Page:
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Showing posts from November, 2014


When UNIX co-progenitor and super-smarty-pants Ken Ritchie was given a Turing Award, he provided a warning to those within ear shot. Admins and developers often find it satisfactory to review the source code of applications to determine maliciousness. And to a certain extent, this works out all right. Over time we have built a series of expectations of where to expect naughty code based on our experience. We have also chosen to trust other types of tools that we use during this process. We discriminate. But there's no reason that bad stuff *has* to be in the applications that we expect to find it in. Yes, the clever among us know that compilers can be bad. But we check the source of our compilers and find no bad stuff, and so we assume we are safe. We do, though, compile the compiler, don't we? Well, alright then some megalomaniac at Intel or somewhere far upstream decided to embed badness in the embedded distro compilation software. We can still look at the binary of com

Chess, Encryption and Comic Books (Mind MGMT)

Lately, I've been hooked on a brilliant comic book from genius Matt Kindt , called Mind MGMT . In a nutshell, Mind MGMT follows a cold war era intelligence service based on the conceit that Men Who Stare at Goats -style ESP spook tactics work, and have silently and secretly played a role in the machinations of world politics throughout the 20th century. Mind MGMT is really clever, the art is striking and the whole business is worth a read on its own. Part of the fun of the comic book is that the creators seamlessly weave the sort of subliminal messaging they use in the plot, into the layout of the comic itself. Fake advertisements in the back of issues contain hidden text, while the margins themselves are formatted like Scantron documents with little limericks where the dotted "fold here" lines usually go. Just today I read through issue 23, which opens with a tale of a man gifted with the fore-mentioned spying super-powers; a reclusive Bobby Fischer type who commun

Programming in C Chapter V - Typecasting

In its simplest sense Typecasting is altering a computer's interpretation of data by implicitly or explicitly changing its data type; for example, by changing an `int` to a `float` and vice verse. To better understand typecasting, we must start with data types themselves. In programming languages like C, every variable has some kind of `type` that determines how the computer and the user interprets that variable. Each of these data types, for instance `int`, `long long`, `float` and `double` all have their own unique characteristics and are use to handle data types of various ranges and precision. Typecasting allows us to take a floating point number, like 3.14, and specifying the number before the decimal - 3 - by parsing it to an `int`. Let's us an example from the English language to better clarify what we mean. example.         WIND Each carefully manipulated line in the example above forms a unique symbol. However, these symbols are immediately identifiable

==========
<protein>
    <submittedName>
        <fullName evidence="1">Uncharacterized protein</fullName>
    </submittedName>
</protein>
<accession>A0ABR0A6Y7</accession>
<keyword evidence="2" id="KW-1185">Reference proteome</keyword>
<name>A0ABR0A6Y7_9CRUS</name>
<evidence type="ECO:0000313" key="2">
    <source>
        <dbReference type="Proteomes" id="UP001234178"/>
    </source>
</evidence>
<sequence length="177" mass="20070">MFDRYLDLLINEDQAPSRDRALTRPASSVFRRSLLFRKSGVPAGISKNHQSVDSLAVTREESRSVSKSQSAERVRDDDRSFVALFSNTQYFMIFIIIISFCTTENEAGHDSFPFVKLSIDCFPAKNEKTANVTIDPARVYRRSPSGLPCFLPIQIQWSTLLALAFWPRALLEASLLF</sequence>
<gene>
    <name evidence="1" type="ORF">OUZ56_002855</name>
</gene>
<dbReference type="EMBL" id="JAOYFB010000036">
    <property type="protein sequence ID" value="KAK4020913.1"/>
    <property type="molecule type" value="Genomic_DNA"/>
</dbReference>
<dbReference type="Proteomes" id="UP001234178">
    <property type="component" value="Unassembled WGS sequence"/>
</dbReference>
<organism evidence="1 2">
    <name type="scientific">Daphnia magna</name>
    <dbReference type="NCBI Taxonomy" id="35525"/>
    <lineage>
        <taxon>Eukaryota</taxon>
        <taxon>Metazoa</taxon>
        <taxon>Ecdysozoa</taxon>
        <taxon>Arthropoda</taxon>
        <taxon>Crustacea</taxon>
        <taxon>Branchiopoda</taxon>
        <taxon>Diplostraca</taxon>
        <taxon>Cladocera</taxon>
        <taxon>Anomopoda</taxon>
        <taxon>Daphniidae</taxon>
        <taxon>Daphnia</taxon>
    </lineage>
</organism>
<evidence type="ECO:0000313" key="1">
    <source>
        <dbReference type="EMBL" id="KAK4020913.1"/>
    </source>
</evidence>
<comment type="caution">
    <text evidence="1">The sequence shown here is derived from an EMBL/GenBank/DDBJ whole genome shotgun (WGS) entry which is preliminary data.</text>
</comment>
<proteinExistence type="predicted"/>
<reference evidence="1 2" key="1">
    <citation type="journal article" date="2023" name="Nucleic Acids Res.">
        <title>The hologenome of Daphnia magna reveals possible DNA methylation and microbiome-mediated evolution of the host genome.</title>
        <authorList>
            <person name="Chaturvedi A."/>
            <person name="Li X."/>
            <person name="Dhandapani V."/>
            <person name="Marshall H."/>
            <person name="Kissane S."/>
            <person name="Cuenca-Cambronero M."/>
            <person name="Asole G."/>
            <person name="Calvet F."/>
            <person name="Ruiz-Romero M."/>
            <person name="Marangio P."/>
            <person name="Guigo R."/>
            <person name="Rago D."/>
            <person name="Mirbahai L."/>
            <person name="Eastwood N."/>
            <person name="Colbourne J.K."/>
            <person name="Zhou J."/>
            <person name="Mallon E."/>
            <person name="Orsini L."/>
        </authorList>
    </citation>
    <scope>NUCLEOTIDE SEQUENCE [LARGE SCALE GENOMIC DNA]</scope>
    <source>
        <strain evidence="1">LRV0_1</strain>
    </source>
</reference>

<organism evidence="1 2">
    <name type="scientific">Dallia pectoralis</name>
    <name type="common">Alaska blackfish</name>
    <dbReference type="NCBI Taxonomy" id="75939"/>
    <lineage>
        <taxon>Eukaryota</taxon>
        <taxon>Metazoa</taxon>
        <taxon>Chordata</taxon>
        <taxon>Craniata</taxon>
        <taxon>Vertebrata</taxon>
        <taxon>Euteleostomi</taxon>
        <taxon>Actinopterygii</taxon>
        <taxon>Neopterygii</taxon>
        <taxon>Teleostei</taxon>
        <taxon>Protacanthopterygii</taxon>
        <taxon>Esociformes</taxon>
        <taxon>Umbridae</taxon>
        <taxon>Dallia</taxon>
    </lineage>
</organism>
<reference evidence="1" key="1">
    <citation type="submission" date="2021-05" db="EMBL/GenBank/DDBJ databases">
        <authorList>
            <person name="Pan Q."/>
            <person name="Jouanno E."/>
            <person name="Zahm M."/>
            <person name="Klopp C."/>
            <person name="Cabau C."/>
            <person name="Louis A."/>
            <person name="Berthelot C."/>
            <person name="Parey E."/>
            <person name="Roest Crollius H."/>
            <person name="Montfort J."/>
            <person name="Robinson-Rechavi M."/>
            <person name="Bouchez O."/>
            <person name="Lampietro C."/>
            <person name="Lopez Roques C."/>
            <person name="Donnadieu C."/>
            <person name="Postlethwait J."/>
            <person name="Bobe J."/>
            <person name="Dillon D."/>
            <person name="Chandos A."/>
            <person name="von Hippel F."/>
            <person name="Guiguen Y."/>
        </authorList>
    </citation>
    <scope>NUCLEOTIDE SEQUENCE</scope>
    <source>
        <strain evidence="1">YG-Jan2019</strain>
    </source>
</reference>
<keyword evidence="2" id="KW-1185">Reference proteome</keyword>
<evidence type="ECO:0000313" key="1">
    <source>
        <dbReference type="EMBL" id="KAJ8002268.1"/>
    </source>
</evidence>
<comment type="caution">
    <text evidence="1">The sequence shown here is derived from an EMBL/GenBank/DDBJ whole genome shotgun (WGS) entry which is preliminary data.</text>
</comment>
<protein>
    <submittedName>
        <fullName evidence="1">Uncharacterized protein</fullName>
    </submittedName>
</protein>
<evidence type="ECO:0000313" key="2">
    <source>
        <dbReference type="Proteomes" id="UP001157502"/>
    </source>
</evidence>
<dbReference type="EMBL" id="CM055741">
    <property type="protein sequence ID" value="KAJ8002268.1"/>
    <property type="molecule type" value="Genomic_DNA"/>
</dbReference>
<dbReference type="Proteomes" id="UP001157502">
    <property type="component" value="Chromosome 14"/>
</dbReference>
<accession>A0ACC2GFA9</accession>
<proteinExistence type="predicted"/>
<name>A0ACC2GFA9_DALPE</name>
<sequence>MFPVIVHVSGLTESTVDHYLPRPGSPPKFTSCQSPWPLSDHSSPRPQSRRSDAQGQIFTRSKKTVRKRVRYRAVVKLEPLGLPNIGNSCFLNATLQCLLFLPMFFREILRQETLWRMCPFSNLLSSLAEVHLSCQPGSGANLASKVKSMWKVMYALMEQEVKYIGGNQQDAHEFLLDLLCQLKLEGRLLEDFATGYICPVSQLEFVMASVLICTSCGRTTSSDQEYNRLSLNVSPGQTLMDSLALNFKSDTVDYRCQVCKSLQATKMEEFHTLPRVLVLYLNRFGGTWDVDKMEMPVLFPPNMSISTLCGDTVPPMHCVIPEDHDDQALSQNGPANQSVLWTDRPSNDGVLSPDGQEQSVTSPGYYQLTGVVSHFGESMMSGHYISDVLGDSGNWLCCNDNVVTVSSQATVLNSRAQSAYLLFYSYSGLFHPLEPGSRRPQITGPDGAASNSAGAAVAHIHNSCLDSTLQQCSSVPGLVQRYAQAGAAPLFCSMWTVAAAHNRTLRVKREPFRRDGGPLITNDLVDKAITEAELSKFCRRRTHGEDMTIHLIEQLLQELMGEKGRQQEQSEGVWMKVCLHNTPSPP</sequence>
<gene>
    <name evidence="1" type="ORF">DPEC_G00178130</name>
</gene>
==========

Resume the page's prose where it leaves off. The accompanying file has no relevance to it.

Programming in C Chapter IV - Precedence

Precedence is how we answer the question: What operations should we perform first? Whether in solving mathematical equations or writing source code, strict procedural rules of precedence allow the same operations to produce the same results every time. The first rule of precedence in the C programming language (and many others) is that we always work from the inner-most parentheses out-ward. This is particularly important to remember during bug-testing. Adding parentheses can be a good debugging tactic, but it is bad form to litter your code with un-needed parentheses. The second rule is that when operators have equal priority, we simply solve from left to right. With simple arithmetic, precedence or order of operations conforms to PEMDAS - from first to last, in pairs: parentheses and  exponents, multiplication and division, and finally addition and subtraction. Multiplication and division share the same precedence in this scenario because, functionally, they are the same oper

Programming in C Chapter III - Boolean Values & Operators